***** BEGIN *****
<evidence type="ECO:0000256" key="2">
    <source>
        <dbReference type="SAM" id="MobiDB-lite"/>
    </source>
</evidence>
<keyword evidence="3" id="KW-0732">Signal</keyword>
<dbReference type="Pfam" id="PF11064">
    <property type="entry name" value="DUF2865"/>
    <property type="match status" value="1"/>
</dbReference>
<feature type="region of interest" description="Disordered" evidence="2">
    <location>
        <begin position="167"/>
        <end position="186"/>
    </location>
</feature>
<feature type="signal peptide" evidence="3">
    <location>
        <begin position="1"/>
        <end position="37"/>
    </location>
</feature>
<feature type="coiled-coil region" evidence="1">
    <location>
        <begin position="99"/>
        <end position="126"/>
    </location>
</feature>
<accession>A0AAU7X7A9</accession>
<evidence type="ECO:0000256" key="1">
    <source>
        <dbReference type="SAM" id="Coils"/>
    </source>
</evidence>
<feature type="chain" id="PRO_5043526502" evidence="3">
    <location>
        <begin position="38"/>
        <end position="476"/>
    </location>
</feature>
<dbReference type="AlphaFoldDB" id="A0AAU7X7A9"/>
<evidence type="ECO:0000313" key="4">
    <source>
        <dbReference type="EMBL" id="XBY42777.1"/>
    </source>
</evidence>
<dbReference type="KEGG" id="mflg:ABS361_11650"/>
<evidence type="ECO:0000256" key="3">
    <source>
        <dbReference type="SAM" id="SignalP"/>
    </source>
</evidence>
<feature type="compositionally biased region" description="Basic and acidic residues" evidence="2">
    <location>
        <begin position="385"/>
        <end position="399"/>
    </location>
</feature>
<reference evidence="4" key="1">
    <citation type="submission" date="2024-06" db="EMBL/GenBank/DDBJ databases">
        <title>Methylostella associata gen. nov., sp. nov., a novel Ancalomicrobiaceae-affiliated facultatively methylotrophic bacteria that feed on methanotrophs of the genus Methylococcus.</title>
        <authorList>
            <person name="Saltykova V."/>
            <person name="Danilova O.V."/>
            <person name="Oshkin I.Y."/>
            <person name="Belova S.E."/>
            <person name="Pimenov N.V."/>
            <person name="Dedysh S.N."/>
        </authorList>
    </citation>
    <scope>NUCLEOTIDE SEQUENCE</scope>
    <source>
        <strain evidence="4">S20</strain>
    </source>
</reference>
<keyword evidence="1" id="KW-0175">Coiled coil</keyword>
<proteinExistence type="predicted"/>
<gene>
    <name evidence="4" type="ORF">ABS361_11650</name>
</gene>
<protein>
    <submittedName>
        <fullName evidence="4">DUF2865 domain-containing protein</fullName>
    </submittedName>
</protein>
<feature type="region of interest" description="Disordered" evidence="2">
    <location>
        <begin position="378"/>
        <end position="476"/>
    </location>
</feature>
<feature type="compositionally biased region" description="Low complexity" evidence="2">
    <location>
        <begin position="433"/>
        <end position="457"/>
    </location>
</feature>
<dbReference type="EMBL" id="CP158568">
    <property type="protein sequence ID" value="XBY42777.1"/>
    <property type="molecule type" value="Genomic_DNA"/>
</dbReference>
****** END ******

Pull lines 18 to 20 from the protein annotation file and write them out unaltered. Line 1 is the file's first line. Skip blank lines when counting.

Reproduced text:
    <location>
        <begin position="1"/>
        <end position="37"/>